Kate McCann marked the 14th day of the search for her missing daughter Madeleine by attending a church service Thursday, while Portuguese police released a local Russian computer expert questioned in connection with the case.

Police were also checking a reported sighting of 4-year-old Madeleine in towns just south of Lisbon, 120 miles north of the place she went missing, Sky News said. Police were said to be looking for a red van with fake number plates. An earlier sigting of blonde girl was reported at a service station near Praia da Luz, according to another report.

Reports also emerged that the villa of the main suspect in the case, Robert Murat, who lives near the apartment from which Madeleine disappeared, contains a "secret chamber." Murat, who is also British, was questioned by police and released afterward.

The space beneath the living room floor is 27 feet long and four and a half feet high, according to a report.

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Kate McCann went to a beach-side church with friends shortly after dropping off her two other children at a hotel kindergarten with her husband Gerry, who was not at the service.

Madeleine vanished after her parents left her and her brother and sister, both aged 2, alone in their room while they went to a tapas bar inside their hotel complex in southern Portugal's Algarve region, a popular European tourist destination.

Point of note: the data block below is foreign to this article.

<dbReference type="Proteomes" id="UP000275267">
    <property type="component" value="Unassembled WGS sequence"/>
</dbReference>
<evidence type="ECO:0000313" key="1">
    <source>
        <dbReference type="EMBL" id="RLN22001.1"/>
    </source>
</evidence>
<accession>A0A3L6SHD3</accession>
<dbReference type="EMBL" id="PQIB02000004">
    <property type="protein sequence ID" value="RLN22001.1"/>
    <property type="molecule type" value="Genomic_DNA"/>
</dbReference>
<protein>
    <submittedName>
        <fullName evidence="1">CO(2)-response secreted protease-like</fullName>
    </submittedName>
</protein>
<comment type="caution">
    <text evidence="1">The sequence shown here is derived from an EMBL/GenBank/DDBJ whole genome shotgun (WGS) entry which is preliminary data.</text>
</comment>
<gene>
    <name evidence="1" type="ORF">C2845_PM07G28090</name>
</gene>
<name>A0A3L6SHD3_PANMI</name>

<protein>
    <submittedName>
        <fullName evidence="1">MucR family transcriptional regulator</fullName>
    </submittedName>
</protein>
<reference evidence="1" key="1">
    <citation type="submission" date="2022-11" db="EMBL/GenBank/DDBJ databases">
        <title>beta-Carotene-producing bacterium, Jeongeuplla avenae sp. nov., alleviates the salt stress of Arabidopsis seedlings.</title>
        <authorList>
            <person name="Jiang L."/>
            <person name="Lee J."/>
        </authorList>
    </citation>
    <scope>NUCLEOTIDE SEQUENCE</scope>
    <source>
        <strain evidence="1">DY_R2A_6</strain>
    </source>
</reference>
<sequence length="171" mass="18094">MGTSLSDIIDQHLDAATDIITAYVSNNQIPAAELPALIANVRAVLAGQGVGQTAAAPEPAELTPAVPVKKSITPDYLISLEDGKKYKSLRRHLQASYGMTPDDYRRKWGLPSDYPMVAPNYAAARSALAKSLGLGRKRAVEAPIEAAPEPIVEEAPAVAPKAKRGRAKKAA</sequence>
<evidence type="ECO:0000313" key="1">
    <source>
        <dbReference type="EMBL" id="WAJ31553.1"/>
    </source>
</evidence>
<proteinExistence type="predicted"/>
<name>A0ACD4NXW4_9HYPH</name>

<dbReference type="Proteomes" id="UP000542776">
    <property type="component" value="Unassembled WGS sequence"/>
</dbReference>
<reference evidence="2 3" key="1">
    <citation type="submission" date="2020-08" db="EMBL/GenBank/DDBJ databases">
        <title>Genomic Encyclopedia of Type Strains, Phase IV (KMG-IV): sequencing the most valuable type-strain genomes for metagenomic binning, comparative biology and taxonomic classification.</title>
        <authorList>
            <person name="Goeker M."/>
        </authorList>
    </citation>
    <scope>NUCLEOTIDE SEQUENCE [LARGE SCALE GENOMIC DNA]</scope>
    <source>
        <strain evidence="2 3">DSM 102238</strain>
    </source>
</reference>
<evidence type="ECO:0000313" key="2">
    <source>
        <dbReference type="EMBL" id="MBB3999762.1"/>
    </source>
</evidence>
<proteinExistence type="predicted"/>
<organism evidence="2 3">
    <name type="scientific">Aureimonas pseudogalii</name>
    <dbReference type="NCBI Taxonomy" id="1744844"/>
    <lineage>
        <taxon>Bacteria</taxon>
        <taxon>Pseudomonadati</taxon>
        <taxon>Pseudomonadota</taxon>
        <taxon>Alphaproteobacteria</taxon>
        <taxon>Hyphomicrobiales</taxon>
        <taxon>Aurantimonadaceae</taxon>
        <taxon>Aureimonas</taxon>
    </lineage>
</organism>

Police said they questioned a Russian man who is believed to have had business dealings with Murat.

The Russian, who has lived in the resort town of Praia da Luz for several years, was taken to a local police station by plain-clothes detectives late Wednesday. They also took computer equipment from his apartment.

Inspector Olegario de Sousa told Portugal's news agency Lusa the man was released in the early hours of Thursday after providing a witness statement.

Police have placed Murat under formal investigation, though they released him after questioning earlier this week because they did not have enough evidence to charge him.

Murat has denied any involvement in Madeleine's disappearance. However, he is barred from giving a detailed public rebuttal by Portugal's secrecy laws, which forbid the release of information pertaining to an ongoing police investigation.

A man who said he was a friend of Murat's distributed leaflets Thursday among reporters gathered outside the suspect's house. The leaflets explained the legal constraints on Murat.

The friend, Tuck Price, said Murat was upset that media have distributed his name and photograph.

"He's upset ... he's devastated by this," Price told reporters. "He just wants to switch the focus to the little girl."

The McCanns said in a statement they were "totally overwhelmed" by the response to an Internet-based campaign they launched Wednesday in Britain.

Their Web site had already received 5 million hits, they said, adding they also planned to raise awareness of the case in other European countries where Madeleine could have been taken.